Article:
“What’s happened to buyers now as they come to settlement, is bank valuations might come in 10 per cent or even 20 per cent below the contract price and the bank is also probably assessing you with more stringent expenses potentially hair-cutting any bonus or commission or other income a bit more,” UBS economist Carlos Cacho said at an update on Tuesday.
“As they reassess you on tighter lending standards you might find that your borrowing capacity is significantly reduced particularly if you are a repeat buyer who already has other debts and they are realising that you are already on six or seven times debt to income.
“There will be cases where there are buyers who will struggle to get financing approved. In those cases they may default or might have to find finance from other means.”
Those “other means” refers to private lenders or non-deposit taking institutions, which fall outside APRA regulations, but even those lenders could be reined in to comply with responsible lending rules by regulators at some stage, Mr Cacho said.
Typically, buyers can expect a 10 per cent reduction in the valuation of their off-the-plan purchase when they come to settle but with current conditions that may be slashed to 20 per cent, according to the analysts.
Mirvac is more vulnerable than other ASX-listed groups such as Lendlease because of their late-cycle projects.
Settlement defaults for Mirvac might be low now – Mirvac maintained a historical 2 per cent rate at its recent half-year results – but that could be camouflaged by generous settlement arrangements. Any hit to earnings would also not flow through for another two years.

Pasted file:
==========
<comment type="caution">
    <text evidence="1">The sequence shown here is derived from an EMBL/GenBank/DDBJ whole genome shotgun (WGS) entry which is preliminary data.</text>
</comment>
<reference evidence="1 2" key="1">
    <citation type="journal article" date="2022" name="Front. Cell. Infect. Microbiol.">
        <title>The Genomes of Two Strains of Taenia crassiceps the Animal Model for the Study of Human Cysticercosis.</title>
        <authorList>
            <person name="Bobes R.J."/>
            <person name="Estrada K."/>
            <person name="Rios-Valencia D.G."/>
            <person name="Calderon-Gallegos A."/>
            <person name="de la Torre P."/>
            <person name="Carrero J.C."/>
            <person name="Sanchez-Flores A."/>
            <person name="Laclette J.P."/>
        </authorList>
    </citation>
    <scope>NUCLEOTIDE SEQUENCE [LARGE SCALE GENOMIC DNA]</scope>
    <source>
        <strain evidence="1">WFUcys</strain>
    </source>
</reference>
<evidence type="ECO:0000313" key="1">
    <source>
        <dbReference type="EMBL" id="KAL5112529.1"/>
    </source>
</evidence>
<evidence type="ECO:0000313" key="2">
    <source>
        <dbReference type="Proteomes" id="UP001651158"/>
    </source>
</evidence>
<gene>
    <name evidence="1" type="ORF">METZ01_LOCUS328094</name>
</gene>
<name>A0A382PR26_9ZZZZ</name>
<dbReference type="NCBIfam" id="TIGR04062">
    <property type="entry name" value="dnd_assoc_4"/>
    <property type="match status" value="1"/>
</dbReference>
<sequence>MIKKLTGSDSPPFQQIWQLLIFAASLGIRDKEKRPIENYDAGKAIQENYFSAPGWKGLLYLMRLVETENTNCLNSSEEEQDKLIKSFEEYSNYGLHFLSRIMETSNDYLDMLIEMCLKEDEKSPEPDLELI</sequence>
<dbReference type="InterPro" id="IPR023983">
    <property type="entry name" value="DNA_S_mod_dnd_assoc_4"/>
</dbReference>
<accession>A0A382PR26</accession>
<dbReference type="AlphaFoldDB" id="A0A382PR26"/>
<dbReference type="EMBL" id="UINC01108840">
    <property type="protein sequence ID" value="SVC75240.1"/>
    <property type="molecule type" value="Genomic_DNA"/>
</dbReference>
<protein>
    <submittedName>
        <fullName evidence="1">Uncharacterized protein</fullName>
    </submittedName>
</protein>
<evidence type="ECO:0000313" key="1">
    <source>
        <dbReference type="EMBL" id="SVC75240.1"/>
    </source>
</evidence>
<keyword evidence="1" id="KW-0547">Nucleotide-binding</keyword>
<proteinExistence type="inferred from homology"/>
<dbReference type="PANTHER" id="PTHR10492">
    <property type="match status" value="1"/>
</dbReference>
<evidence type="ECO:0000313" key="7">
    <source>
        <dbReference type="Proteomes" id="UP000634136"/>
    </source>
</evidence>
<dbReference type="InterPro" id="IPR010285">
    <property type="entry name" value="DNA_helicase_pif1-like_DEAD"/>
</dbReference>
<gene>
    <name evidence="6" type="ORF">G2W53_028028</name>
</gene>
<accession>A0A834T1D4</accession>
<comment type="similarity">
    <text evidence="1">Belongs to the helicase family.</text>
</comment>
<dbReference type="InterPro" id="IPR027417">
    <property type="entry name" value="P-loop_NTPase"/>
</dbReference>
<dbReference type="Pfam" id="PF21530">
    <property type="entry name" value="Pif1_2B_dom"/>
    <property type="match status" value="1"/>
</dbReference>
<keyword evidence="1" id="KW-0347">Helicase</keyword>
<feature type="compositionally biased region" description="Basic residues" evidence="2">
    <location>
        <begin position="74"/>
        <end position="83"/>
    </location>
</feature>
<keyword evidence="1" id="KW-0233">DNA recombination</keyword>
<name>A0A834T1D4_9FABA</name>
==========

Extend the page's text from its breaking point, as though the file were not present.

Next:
“If you speak to private developers they will tell you they are having issues with settlements at the moment,” Mr Druce said.
“The REITs, Mirvac and Stockland, have been very good at giving the buyer more time to settle and so you don’t see the same sort of default rates that you see in the unlisted environment. But we expect that to pick up.”
With completions of new apartments just peaking – there are 100,000 units under construction in Sydney and Melbourne – the worst is yet to come, UBS says.
“We’ve still got a massive pipeline of work under construction despite the slowing in approvals at the moment,” Mr Cacho said.
“We don’t think there is going to be a fundamental oversupply … the risk is more, in the near term, for settlements.”